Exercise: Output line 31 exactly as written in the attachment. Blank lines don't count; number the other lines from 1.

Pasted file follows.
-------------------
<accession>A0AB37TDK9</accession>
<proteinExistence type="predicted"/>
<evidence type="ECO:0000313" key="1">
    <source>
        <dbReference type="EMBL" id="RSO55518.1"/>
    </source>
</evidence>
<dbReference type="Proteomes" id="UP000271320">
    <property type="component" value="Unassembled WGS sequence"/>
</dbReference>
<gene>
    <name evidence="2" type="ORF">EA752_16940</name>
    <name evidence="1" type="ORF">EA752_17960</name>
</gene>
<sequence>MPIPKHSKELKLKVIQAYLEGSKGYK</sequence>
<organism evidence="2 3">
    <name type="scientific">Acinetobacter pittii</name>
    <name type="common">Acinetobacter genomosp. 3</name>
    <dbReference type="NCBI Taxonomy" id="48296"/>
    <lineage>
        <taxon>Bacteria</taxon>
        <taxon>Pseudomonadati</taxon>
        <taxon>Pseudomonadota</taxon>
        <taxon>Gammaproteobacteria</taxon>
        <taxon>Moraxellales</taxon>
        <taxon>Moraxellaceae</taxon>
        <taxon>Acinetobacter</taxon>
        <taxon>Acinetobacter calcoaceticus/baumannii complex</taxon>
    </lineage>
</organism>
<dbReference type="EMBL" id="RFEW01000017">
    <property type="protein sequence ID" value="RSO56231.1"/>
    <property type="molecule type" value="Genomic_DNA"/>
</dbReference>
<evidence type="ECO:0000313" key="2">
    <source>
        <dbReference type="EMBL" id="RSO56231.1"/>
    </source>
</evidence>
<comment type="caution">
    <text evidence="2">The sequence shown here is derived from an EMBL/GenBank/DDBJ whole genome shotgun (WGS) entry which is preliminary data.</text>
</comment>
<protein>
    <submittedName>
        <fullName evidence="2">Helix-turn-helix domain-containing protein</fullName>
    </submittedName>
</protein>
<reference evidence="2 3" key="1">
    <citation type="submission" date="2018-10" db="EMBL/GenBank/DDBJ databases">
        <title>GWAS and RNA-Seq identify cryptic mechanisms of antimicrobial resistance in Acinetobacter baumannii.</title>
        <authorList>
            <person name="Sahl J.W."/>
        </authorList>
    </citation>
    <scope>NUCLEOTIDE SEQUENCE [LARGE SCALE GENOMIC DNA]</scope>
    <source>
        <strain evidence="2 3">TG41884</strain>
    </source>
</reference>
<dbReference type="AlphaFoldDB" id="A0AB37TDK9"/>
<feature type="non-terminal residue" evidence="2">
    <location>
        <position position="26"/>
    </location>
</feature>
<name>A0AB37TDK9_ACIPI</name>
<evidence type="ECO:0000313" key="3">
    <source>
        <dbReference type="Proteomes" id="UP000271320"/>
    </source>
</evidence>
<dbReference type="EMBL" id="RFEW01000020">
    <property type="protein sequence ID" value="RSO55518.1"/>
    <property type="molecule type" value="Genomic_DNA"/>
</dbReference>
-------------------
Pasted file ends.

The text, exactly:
<dbReference type="EMBL" id="RFEW01000017">